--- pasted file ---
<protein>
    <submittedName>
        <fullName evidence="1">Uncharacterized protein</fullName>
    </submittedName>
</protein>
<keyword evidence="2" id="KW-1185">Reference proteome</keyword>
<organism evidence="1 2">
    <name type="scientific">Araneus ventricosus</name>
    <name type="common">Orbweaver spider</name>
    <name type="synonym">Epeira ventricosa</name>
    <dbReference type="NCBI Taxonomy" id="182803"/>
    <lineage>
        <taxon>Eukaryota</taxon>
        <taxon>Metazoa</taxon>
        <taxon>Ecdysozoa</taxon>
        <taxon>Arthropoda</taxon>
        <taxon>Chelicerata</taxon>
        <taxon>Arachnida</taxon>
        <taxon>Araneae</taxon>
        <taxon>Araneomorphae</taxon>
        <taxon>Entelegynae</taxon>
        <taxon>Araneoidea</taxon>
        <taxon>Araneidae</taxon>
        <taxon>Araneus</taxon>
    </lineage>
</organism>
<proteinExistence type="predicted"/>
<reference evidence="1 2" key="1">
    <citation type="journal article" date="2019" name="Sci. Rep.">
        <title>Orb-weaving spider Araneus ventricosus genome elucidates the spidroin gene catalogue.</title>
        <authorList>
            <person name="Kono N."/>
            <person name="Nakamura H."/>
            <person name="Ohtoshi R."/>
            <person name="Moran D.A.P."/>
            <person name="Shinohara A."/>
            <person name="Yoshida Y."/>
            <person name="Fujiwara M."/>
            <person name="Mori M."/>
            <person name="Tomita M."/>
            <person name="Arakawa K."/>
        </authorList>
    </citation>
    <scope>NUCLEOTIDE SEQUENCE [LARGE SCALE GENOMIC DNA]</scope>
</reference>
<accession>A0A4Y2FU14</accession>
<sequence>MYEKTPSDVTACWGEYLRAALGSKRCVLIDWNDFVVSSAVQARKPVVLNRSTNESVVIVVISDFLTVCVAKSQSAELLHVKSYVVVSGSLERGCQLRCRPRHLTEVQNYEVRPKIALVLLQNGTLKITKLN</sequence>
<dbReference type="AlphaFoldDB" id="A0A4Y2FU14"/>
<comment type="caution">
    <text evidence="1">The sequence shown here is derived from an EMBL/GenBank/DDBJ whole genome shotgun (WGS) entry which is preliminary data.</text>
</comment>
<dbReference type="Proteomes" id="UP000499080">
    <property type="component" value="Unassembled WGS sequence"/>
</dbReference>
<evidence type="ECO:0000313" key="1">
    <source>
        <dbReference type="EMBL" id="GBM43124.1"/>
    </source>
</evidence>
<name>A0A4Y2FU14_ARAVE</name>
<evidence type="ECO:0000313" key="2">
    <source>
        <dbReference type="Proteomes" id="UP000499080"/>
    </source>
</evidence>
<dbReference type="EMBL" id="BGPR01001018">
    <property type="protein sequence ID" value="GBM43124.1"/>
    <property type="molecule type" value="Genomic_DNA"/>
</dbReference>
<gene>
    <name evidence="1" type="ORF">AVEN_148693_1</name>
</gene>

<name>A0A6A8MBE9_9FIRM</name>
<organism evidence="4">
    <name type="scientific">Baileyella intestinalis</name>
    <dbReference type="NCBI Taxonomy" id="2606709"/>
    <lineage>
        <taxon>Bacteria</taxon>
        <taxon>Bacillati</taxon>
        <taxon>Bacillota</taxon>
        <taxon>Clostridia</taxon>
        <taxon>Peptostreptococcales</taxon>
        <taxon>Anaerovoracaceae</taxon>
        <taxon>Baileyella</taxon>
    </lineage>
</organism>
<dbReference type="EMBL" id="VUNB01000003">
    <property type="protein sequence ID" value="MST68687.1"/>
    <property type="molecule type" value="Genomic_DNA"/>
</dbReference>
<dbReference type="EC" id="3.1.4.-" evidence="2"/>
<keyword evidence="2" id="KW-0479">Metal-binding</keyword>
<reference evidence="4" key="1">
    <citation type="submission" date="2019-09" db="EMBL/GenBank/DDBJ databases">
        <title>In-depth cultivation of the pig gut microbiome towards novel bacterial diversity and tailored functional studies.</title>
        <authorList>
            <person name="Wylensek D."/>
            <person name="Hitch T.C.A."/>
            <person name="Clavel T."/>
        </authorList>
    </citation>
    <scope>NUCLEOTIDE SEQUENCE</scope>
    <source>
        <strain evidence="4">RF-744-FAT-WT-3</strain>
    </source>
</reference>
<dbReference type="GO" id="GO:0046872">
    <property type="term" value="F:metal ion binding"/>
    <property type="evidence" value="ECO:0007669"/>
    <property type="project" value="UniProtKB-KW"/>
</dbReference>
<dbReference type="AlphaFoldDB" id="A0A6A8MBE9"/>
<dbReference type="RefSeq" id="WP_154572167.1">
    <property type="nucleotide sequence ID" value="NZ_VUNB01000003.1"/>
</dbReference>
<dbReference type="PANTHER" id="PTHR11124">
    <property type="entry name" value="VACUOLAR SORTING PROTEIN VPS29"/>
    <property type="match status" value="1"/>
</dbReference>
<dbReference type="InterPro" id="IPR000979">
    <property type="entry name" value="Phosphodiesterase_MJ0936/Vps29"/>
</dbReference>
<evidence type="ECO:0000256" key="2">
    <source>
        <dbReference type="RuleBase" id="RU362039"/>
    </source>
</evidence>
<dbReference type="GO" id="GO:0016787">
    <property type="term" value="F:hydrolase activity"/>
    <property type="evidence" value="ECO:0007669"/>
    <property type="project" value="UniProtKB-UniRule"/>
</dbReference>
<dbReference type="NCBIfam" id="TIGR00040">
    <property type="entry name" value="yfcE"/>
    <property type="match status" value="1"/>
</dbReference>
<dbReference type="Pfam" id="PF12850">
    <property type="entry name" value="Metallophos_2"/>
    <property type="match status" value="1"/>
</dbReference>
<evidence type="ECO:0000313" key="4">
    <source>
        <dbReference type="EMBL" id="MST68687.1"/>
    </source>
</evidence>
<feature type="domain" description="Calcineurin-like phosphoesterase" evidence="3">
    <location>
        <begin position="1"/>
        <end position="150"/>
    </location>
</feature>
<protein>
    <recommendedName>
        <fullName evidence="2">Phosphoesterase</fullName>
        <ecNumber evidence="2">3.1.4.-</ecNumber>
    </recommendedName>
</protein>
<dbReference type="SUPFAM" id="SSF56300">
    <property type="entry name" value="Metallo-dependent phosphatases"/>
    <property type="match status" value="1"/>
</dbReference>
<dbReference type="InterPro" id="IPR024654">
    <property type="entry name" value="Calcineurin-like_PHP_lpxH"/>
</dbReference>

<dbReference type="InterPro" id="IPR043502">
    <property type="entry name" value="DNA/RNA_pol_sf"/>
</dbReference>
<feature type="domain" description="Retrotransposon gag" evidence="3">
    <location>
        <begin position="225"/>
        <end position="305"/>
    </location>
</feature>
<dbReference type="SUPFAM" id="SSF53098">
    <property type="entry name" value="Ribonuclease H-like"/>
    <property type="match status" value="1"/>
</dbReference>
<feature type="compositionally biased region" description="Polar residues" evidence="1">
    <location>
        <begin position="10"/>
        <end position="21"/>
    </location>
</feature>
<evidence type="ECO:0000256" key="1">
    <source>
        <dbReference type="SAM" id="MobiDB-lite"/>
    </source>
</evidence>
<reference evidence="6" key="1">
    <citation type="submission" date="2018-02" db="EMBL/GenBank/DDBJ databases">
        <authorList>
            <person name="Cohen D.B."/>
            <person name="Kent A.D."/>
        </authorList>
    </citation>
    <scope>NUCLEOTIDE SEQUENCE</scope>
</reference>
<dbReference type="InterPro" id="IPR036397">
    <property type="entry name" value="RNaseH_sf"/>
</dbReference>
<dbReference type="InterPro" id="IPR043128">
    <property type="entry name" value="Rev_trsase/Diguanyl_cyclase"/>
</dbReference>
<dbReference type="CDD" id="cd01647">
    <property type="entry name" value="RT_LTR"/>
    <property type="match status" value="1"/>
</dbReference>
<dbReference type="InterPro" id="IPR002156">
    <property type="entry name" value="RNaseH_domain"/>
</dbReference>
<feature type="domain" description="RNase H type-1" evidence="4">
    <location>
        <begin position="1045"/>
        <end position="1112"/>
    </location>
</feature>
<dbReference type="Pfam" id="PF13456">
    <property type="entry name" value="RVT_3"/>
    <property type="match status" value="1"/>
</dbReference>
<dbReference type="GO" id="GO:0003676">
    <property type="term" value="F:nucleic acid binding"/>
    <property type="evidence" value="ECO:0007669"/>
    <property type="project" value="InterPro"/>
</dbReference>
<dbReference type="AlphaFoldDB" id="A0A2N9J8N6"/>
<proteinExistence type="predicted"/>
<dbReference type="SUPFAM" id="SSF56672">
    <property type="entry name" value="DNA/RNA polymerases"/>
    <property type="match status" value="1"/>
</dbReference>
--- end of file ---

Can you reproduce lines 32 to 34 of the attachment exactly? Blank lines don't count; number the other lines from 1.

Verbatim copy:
            <person name="Kono N."/>
            <person name="Nakamura H."/>
            <person name="Ohtoshi R."/>